Get ready to vote! The YALSA election runs from March 13 through April 5, and to help you be an informed voter, we’re sharing interviews with each of the 2017 YALSA Governance and 2019 Selection Committee candidates.
Today we’ll hear from a candidate for the 2019 Nonfiction Award. Members on this committee serve a fifteen month term. The committee consists of nine members including a chair. Four members and the chair are appointed and the remaining four members will be elected by the membership of YALSA.
The Nonfiction Award committee’s primary job is to select the best nonfiction title published for young adults between Nov. 1 and Oct. 31 of the current year.
A full description of the committee’s duties and responsibilities can be found here.
Full biographical information on all of the candidates can be found on the sample ballot and YALSA Election FAQs here.
Today we have an interview with Heather Dickerson.
Name and current position: Heather Dickerson, Teen Services Librarian at Lewis & Clark Library in Helena, Montana. I’m an adjunct instructor at Carroll College, where I teach Young Adult Literature.
Talk about the experiences and expertise you’re bringing to the award committee in terms of material evaluation and selection, and as working as part of a team.
I have been the young adult materials selector for Lewis & Clark Library and our branches four years running. In addition to print fiction and non-fiction resources, I also determine what to include in our digital resource collection. I read Booklist, VOYA, and School Library Journal regularly, as well as subscribe to listservs and eNewsletters. I am a member of NetGalley and enjoy getting a sneak peek at upcoming titles!
One of my current projects related to material evaluation and selection relates to the work of YALSA’s Legislation Committee. We are looking at our current advocacy guide with an eye at updating it to reflect how libraries can be effectively engaged in the work of social action. A large part of this work is curating list of teen appropriate resources for young advocates.
Talk about the ways you’ve leveraged literature with teens to address some of the issues that negatively impact their lives.
We partnered with an area youth home as participants in ALA’s Great Stories Club in 2015 and 2016. Our book club read titles featuring teen protagonists struggling with change, identity, romance, and family issues. These titles – mostly fiction – opened the door for hard conversations. When we read March, we used Ruth and the Green Book as an introduction to our discussion about segregation and restriction on movement.
I partner with the Bookmobile Branch of our library to bring literacy-based activities to the school classrooms at Shodair Children’s Hospital, which offers inpatient psychiatric services for youth. I use age appropriate children’s books in each classroom as a way to highlight the joy of reading. Reading becomes a positive experience, connected to developing healthy coping behaviours and strategies for the future. We – Lewis & Clark Library and Shodair Children’s Hospital – have seen the impact of our summer literacy program on patient progress. We love seeing former patients in the library after their release! It makes me feel like we’ve done the really important work of connecting books and people and the things they want to know about.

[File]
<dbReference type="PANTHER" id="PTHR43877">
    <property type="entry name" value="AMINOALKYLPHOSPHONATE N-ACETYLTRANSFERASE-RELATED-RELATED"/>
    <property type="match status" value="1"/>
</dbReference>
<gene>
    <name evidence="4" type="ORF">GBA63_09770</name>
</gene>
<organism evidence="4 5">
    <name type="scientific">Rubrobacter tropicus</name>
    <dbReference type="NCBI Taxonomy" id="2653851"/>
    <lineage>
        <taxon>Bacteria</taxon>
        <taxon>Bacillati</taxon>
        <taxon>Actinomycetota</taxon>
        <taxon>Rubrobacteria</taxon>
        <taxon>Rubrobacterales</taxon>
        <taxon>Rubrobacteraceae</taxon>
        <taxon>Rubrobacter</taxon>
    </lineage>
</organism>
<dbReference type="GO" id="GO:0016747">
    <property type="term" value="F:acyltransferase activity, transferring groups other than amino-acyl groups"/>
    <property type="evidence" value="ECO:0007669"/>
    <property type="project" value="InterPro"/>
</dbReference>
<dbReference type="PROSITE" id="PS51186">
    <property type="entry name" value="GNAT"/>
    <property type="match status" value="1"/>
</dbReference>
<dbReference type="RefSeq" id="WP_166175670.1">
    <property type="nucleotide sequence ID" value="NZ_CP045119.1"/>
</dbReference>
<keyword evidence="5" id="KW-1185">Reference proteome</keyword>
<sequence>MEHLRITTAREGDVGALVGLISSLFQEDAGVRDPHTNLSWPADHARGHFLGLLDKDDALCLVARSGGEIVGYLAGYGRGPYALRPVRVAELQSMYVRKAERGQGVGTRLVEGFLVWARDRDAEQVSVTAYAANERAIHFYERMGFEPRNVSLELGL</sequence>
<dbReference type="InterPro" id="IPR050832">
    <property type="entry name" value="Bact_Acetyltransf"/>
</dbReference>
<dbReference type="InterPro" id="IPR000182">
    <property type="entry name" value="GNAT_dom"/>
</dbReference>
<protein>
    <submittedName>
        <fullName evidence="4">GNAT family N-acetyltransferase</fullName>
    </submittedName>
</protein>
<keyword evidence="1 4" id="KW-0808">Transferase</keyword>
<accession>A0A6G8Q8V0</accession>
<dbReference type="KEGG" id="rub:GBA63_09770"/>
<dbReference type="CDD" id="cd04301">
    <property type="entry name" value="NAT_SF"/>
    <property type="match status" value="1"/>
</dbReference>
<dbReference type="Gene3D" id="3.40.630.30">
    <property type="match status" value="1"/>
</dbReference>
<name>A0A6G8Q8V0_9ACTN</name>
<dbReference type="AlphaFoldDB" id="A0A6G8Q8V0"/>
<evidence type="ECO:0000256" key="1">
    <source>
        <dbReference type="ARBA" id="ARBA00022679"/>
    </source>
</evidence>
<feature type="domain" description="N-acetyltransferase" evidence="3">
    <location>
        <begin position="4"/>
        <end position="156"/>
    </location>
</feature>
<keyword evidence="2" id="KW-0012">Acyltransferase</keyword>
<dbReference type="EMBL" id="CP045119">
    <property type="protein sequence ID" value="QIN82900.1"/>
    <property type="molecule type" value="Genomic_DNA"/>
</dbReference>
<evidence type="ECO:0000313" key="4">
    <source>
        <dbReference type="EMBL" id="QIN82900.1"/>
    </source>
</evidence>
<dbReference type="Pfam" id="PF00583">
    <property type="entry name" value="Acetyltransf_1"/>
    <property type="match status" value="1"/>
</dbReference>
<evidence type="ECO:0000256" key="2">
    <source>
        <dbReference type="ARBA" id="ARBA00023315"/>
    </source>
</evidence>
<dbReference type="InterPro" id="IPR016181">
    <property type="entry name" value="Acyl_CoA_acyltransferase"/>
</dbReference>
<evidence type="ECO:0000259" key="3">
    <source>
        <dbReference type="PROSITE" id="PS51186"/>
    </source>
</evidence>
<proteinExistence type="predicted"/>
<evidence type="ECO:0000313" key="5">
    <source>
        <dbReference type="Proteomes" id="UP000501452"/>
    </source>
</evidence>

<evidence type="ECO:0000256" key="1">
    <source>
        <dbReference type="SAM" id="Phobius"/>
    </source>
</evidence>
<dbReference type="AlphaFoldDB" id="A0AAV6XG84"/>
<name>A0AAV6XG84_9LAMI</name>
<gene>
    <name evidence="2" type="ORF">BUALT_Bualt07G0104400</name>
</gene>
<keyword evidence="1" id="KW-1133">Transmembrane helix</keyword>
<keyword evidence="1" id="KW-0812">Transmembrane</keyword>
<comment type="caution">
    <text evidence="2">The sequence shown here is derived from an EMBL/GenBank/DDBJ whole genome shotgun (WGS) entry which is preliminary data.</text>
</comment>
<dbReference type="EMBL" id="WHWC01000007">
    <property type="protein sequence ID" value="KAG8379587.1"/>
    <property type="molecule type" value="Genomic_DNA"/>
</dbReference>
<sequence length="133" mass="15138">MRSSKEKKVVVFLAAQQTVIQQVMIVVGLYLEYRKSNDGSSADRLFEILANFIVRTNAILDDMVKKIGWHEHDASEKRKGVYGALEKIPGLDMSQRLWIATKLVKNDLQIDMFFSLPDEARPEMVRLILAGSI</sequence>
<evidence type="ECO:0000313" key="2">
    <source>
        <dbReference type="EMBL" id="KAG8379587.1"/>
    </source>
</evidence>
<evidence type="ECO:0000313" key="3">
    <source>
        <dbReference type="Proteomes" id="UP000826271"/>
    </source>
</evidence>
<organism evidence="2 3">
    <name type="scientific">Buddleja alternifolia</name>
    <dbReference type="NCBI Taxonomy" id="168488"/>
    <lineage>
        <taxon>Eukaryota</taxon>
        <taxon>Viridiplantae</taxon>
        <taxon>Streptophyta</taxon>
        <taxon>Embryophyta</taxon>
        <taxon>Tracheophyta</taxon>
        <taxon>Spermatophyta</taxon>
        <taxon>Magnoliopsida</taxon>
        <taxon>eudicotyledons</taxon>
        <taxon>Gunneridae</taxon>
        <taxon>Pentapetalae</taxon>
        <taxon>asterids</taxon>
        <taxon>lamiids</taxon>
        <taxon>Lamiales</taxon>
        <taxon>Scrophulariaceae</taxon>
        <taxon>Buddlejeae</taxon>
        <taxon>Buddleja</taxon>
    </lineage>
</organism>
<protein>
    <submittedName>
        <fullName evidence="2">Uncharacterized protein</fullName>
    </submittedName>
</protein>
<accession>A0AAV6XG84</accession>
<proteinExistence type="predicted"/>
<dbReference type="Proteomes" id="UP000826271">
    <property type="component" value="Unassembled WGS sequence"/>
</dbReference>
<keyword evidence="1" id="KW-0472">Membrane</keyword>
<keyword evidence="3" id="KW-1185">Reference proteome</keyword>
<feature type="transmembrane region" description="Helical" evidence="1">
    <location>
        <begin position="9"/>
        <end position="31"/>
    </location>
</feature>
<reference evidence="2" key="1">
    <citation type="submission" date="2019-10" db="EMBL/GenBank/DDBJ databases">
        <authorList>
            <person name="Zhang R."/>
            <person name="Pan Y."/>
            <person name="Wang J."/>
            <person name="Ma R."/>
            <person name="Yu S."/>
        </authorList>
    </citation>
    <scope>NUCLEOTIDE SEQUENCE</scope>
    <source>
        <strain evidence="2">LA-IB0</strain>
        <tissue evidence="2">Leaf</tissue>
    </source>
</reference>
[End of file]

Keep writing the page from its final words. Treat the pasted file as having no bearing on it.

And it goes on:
What are some ways award-winning titles can be used to help teens acquire critical skills across multiple literacies?
Awards are great for creating visibility and drawing our attention to powerful stories and moments in time. I love nonfiction titles – particularly those for children and young adults – because they are launch pads from one subject into something new and exciting. Nonfiction literature offers readers breadth and depth across subject areas and helps young people identify and explore their own interests.
Understanding how parts and pieces fit together and form a whole is a constant part of navigating our world. Nonfiction titles are a fabulous way for teens to work on their understanding of self and how they fit into the world while absorbing interesting information. I think it’s imperative that nonfiction titles be presented as valuable resources for pleasure as well as assigned reading, and that teen readers are encouraged to read broadly, across formats and genres!
Serving on an award committee requires strict confidentiality and high ethical standards. What actions would you take to ensure there were no lapses in confidentiality or ethics?
It’s a privilege to serve on a YALSA committee of this caliber; following the rules and high standards is part of the process. Regarding specific actions, I follow the “don’t talk about it” rule!
Why should YALSA members choose you to be a member of this award committee?
My young adult literature class at Carroll College just finished up “Coffee Klatch” presentations pulled from the last few years of YALSA’s Excellence in Nonfiction Award longlists. Students were tasked to explore some aspect of their chosen title and present in a short and informal way. The best part of this assignment was the showcase of student interest and learning; I was fascinated by the topics that students connected to their chosen title. A great example of this connection was a klatch inspired by The Borden Murders: Lizzie Borden and the Trial of the Century. This student was frustrated by the lack of care and regard given to the crime scene, so she taught us about early forensic history and fingerprinting.
Real life matters! I love readable nonfiction and am passionate about sharing it. As a member of this committee, I will commit myself to reading widely and deeply to identify materials to provide opportunities for readers to see themselves and the world more completely.